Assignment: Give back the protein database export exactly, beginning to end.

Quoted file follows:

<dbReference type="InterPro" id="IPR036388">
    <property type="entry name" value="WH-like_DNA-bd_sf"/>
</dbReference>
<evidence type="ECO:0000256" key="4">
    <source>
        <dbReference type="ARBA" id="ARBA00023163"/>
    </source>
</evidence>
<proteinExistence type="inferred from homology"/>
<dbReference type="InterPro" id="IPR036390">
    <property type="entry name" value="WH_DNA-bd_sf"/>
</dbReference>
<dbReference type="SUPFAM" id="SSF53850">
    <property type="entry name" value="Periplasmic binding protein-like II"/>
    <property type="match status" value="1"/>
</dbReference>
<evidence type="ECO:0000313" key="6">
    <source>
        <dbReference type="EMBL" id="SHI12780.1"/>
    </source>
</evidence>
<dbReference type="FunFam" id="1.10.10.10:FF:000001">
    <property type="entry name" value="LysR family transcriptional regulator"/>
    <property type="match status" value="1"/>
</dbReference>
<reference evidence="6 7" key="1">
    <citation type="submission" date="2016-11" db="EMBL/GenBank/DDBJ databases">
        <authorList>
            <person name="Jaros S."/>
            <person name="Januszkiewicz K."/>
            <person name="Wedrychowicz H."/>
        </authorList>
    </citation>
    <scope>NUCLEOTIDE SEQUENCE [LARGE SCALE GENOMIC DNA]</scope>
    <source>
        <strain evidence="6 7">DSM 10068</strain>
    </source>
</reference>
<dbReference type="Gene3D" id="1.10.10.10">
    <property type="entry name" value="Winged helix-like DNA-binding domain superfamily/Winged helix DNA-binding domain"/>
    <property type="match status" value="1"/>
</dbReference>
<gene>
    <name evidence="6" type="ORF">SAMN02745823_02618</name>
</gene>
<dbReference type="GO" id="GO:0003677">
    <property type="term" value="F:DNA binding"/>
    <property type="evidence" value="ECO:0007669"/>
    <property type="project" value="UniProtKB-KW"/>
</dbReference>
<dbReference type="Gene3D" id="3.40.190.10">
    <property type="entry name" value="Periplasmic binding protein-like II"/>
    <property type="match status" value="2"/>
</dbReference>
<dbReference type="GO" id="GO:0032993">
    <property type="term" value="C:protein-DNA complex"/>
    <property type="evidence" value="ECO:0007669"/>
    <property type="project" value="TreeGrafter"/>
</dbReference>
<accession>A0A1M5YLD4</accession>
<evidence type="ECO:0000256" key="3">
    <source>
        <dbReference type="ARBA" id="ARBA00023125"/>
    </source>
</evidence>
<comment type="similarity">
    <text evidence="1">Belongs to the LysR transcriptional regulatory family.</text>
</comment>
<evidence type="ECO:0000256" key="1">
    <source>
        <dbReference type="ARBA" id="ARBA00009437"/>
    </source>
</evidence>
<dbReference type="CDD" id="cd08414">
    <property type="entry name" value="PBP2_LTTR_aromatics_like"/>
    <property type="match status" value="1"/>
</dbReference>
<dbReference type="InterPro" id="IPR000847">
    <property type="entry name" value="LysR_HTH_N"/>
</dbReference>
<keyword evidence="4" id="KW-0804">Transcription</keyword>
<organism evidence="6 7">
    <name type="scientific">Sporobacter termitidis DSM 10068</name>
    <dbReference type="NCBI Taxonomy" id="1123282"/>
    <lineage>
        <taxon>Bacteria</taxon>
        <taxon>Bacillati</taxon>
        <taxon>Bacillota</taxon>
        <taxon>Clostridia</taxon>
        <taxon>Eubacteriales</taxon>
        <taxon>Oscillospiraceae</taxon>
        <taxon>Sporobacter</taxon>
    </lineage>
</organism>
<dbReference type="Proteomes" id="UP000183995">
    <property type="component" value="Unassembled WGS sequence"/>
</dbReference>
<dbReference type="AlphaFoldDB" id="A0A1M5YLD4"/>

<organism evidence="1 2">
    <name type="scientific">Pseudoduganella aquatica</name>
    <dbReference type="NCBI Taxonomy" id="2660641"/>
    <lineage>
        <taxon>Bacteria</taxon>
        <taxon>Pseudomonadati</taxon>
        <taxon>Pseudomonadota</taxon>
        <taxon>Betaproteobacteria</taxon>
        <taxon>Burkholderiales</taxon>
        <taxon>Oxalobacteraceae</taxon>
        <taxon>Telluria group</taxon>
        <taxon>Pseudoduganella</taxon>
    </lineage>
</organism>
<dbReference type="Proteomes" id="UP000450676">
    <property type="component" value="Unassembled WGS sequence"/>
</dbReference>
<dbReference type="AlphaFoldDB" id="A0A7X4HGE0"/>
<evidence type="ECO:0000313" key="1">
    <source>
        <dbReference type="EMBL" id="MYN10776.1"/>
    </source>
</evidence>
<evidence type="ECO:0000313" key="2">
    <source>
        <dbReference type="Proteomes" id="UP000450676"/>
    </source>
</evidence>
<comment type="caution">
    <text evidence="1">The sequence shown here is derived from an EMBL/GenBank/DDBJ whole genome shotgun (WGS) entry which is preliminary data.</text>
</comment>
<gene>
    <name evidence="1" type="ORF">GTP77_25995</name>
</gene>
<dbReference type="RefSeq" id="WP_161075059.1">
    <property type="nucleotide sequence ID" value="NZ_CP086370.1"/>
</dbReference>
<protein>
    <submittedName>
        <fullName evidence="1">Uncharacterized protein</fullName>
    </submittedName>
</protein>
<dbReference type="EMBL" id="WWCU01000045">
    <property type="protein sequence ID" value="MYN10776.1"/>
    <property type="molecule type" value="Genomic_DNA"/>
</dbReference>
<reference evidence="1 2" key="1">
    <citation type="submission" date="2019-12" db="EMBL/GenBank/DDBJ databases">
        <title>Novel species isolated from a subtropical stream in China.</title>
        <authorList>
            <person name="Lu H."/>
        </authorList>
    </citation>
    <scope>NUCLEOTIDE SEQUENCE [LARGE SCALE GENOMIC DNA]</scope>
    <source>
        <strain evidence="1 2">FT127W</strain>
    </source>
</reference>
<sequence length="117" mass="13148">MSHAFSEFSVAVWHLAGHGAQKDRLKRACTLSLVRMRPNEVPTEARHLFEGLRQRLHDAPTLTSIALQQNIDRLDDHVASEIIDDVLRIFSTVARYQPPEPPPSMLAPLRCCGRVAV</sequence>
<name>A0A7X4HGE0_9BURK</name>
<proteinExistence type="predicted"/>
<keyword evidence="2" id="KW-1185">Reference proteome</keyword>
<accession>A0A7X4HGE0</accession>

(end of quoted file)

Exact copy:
<dbReference type="InterPro" id="IPR036388">
    <property type="entry name" value="WH-like_DNA-bd_sf"/>
</dbReference>
<evidence type="ECO:0000256" key="4">
    <source>
        <dbReference type="ARBA" id="ARBA00023163"/>
    </source>
</evidence>
<proteinExistence type="inferred from homology"/>
<dbReference type="InterPro" id="IPR036390">
    <property type="entry name" value="WH_DNA-bd_sf"/>
</dbReference>
<dbReference type="SUPFAM" id="SSF53850">
    <property type="entry name" value="Periplasmic binding protein-like II"/>
    <property type="match status" value="1"/>
</dbReference>
<evidence type="ECO:0000313" key="6">
    <source>
        <dbReference type="EMBL" id="SHI12780.1"/>
    </source>
</evidence>
<dbReference type="FunFam" id="1.10.10.10:FF:000001">
    <property type="entry name" value="LysR family transcriptional regulator"/>
    <property type="match status" value="1"/>
</dbReference>
<reference evidence="6 7" key="1">
    <citation type="submission" date="2016-11" db="EMBL/GenBank/DDBJ databases">
        <authorList>
            <person name="Jaros S."/>
            <person name="Januszkiewicz K."/>
            <person name="Wedrychowicz H."/>
        </authorList>
    </citation>
    <scope>NUCLEOTIDE SEQUENCE [LARGE SCALE GENOMIC DNA]</scope>
    <source>
        <strain evidence="6 7">DSM 10068</strain>
    </source>
</reference>
<dbReference type="Gene3D" id="1.10.10.10">
    <property type="entry name" value="Winged helix-like DNA-binding domain superfamily/Winged helix DNA-binding domain"/>
    <property type="match status" value="1"/>
</dbReference>
<gene>
    <name evidence="6" type="ORF">SAMN02745823_02618</name>
</gene>
<dbReference type="GO" id="GO:0003677">
    <property type="term" value="F:DNA binding"/>
    <property type="evidence" value="ECO:0007669"/>
    <property type="project" value="UniProtKB-KW"/>
</dbReference>
<dbReference type="Gene3D" id="3.40.190.10">
    <property type="entry name" value="Periplasmic binding protein-like II"/>
    <property type="match status" value="2"/>
</dbReference>
<dbReference type="GO" id="GO:0032993">
    <property type="term" value="C:protein-DNA complex"/>
    <property type="evidence" value="ECO:0007669"/>
    <property type="project" value="TreeGrafter"/>
</dbReference>
<accession>A0A1M5YLD4</accession>
<evidence type="ECO:0000256" key="3">
    <source>
        <dbReference type="ARBA" id="ARBA00023125"/>
    </source>
</evidence>
<comment type="similarity">
    <text evidence="1">Belongs to the LysR transcriptional regulatory family.</text>
</comment>
<evidence type="ECO:0000256" key="1">
    <source>
        <dbReference type="ARBA" id="ARBA00009437"/>
    </source>
</evidence>
<dbReference type="CDD" id="cd08414">
    <property type="entry name" value="PBP2_LTTR_aromatics_like"/>
    <property type="match status" value="1"/>
</dbReference>
<dbReference type="InterPro" id="IPR000847">
    <property type="entry name" value="LysR_HTH_N"/>
</dbReference>
<keyword evidence="4" id="KW-0804">Transcription</keyword>
<organism evidence="6 7">
    <name type="scientific">Sporobacter termitidis DSM 10068</name>
    <dbReference type="NCBI Taxonomy" id="1123282"/>
    <lineage>
        <taxon>Bacteria</taxon>
        <taxon>Bacillati</taxon>
        <taxon>Bacillota</taxon>
        <taxon>Clostridia</taxon>
        <taxon>Eubacteriales</taxon>
        <taxon>Oscillospiraceae</taxon>
        <taxon>Sporobacter</taxon>
    </lineage>
</organism>
<dbReference type="Proteomes" id="UP000183995">
    <property type="component" value="Unassembled WGS sequence"/>
</dbReference>
<dbReference type="AlphaFoldDB" id="A0A1M5YLD4"/>

<organism evidence="1 2">
    <name type="scientific">Pseudoduganella aquatica</name>
    <dbReference type="NCBI Taxonomy" id="2660641"/>
    <lineage>
        <taxon>Bacteria</taxon>
        <taxon>Pseudomonadati</taxon>
        <taxon>Pseudomonadota</taxon>
        <taxon>Betaproteobacteria</taxon>
        <taxon>Burkholderiales</taxon>
        <taxon>Oxalobacteraceae</taxon>
        <taxon>Telluria group</taxon>
        <taxon>Pseudoduganella</taxon>
    </lineage>
</organism>
<dbReference type="Proteomes" id="UP000450676">
    <property type="component" value="Unassembled WGS sequence"/>
</dbReference>
<dbReference type="AlphaFoldDB" id="A0A7X4HGE0"/>
<evidence type="ECO:0000313" key="1">
    <source>
        <dbReference type="EMBL" id="MYN10776.1"/>
    </source>
</evidence>
<evidence type="ECO:0000313" key="2">
    <source>
        <dbReference type="Proteomes" id="UP000450676"/>
    </source>
</evidence>
<comment type="caution">
    <text evidence="1">The sequence shown here is derived from an EMBL/GenBank/DDBJ whole genome shotgun (WGS) entry which is preliminary data.</text>
</comment>
<gene>
    <name evidence="1" type="ORF">GTP77_25995</name>
</gene>
<dbReference type="RefSeq" id="WP_161075059.1">
    <property type="nucleotide sequence ID" value="NZ_CP086370.1"/>
</dbReference>
<protein>
    <submittedName>
        <fullName evidence="1">Uncharacterized protein</fullName>
    </submittedName>
</protein>
<dbReference type="EMBL" id="WWCU01000045">
    <property type="protein sequence ID" value="MYN10776.1"/>
    <property type="molecule type" value="Genomic_DNA"/>
</dbReference>
<reference evidence="1 2" key="1">
    <citation type="submission" date="2019-12" db="EMBL/GenBank/DDBJ databases">
        <title>Novel species isolated from a subtropical stream in China.</title>
        <authorList>
            <person name="Lu H."/>
        </authorList>
    </citation>
    <scope>NUCLEOTIDE SEQUENCE [LARGE SCALE GENOMIC DNA]</scope>
    <source>
        <strain evidence="1 2">FT127W</strain>
    </source>
</reference>
<sequence length="117" mass="13148">MSHAFSEFSVAVWHLAGHGAQKDRLKRACTLSLVRMRPNEVPTEARHLFEGLRQRLHDAPTLTSIALQQNIDRLDDHVASEIIDDVLRIFSTVARYQPPEPPPSMLAPLRCCGRVAV</sequence>
<name>A0A7X4HGE0_9BURK</name>
<proteinExistence type="predicted"/>
<keyword evidence="2" id="KW-1185">Reference proteome</keyword>
<accession>A0A7X4HGE0</accession>